Maybe we’re sufficiently far enough out from Christmas that I can safely talk about the questions I have about it. Please don’t call me a Scrooge before you hear me out!
I love chocolate and chocolate-covered everything and candles and carols– all the music that Christmas evokes. But I’ve never seen how plates of cookies and candy link to Jesus’ birth.
Growing up, Christmas wasn’t a big deal in our family. We had a great Christmas dinner and friends or family to eat it with, and I value that simplicity. We never exchanged gifts, because our parents wanted us to think about how we could give to people who had less than we did. I’m grateful for this, even though every Christmas now I feel caught out and odd because I don’t have the gift-giving, card-giving rhythm everyone else does. Special gifts are lovely, and I love a party as much as any extrovert in a pandemic does, but I’ve never seen that we celebrate a friend’s birthday by giving everyone else presents.
Maybe it’s the rebel in me, but I look for ways to give unbirthday gifts outside of Christmas. I’m not highly organized at this, but sometimes I try. Last Thanksgiving break, I rounded up a dozen simple vases, (I was going to spray paint quart jars but you know how scarce they are this year. Dollar Tree to the rescue!) bought two rolls of ribbon, and went foraging for greens. I spent several hours arranging the greens at the kitchen table, then handed them out to friends over the next days. It was so much fun, so simple, and a way to give seasonal beauty that lasted at least a month.
Now I’m dreaming of making bunches of biscotti and passing them out in the next months. Wouldn’t homemade gifts be more special when they’re unexpected?
I like traditions and feasts and making candy together and reveling in gorgeous Christmas music, so I don’t plan on deleting Christmas from my life. But let’s not confuse happy, delicious traditions with a deeply significant event in history that’s so murky we know few details about how it was. Is there a way that we could keep the lines clearer between tradition and remembering the wonder of Incarnation?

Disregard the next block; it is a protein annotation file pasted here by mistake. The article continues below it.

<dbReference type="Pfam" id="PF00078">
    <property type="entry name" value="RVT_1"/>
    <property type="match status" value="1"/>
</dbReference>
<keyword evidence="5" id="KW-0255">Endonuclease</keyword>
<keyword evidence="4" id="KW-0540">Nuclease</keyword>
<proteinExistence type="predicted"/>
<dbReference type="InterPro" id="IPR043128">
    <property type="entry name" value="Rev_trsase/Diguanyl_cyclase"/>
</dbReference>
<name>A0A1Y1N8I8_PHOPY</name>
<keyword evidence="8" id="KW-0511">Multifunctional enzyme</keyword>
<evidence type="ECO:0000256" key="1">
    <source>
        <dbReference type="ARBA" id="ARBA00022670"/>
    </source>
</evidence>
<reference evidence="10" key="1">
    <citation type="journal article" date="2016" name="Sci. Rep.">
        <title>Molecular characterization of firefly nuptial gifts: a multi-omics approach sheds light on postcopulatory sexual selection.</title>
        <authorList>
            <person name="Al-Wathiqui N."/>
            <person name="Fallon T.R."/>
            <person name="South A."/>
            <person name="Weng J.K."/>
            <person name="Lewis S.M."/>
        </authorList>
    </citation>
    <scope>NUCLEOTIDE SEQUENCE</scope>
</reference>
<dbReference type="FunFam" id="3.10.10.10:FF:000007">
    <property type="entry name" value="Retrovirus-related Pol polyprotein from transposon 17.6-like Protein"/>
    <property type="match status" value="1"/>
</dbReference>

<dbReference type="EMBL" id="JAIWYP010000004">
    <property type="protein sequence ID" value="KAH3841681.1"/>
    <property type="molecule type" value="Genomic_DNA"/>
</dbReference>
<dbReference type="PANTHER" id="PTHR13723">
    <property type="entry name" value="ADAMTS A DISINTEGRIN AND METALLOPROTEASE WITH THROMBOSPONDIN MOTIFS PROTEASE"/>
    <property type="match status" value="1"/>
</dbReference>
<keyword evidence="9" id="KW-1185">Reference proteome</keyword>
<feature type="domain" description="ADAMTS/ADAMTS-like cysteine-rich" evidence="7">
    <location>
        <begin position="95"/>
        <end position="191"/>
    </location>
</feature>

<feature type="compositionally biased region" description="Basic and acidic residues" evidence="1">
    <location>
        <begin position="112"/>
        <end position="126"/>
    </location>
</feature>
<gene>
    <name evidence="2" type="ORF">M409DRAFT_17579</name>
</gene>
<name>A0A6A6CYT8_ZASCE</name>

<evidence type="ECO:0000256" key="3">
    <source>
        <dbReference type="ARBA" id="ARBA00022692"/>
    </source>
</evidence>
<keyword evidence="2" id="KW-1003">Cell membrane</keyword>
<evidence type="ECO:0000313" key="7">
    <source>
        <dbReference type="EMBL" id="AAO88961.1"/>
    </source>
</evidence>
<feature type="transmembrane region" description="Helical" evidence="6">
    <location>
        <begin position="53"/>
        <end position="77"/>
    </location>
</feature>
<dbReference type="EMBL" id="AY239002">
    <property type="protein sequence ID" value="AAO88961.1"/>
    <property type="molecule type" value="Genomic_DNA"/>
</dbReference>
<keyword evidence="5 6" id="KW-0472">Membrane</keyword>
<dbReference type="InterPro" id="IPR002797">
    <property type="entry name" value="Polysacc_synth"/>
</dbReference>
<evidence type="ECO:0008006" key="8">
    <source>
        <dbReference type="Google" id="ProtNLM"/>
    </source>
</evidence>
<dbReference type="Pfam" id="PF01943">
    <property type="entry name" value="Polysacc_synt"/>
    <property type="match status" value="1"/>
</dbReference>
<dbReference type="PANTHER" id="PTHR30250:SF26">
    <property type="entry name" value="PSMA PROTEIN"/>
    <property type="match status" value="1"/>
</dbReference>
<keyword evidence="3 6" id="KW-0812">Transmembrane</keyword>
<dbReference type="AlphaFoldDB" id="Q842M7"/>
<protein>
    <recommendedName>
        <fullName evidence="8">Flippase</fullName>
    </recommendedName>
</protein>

We can call things tradition or fun but I don’t see how chocolates connect with the Incarnation. You can disagree, and that’s ok. Maybe I’ve not entered rightly or fully into celebrating spiritual realities.
To help start fresh traditions and clear connections to help us remember significant spiritual realities, I propose we start celebrating Easter as a bigger, brighter, richer event than we usually do. The worst possible thing happened on Good Friday, and then the most unimaginable, wonderful thing happened, and most of us say oh yeah, Easter’s coming soon–when is it, exactly–I don’t remember–shall we get some lilies for the table?
I dream of our whole calendar focused toward remembering this most unbelievable, shattering event. There’s much about that day in history and that context that we don’t know, but whenever I read the Emmaus story and the walkers tell Jesus “We had hoped he was to redeem Israel,” it breaks my heart every single time.
All of us know hope, broken hope, and the way a heart implodes. Easter is the only antidote in the world for that universal human experience, and it’s something to celebrate long and loud.
It’s been a whole year of Lent, not just forty days, and I have any amount of books and poetry and devotionals to help focus me in this Lenten season, and none of it is helping. I have no elastic in my soul to expand to Lenten Bible studies or reading eloquent poems. I’ve given up so much this year, I can’t think about deliberately cutting out another thing or adding something special while I wait for Easter.
So this is my dilemma. I want to celebrate Easter with beauty and joy and anticipation, and build traditions and remember how the worst possible thing became better than anyone’s dream. But this doesn’t seem to be the year to start. And I don’t know what to do about it.
I’m in the “but we had hoped” stage and most days I’m ok, but other days I’m edgy and whimpery and not a paragon of celebration and virtue. I’m like one of the two walking home to Emmaus, head down, disappointed, unable to make sense of what’s happening.
It’s dark but it’s a season and it won’t always be this way. Meanwhile, in the next post, I’ll list the tiny steps I’m taking toward light and beauty.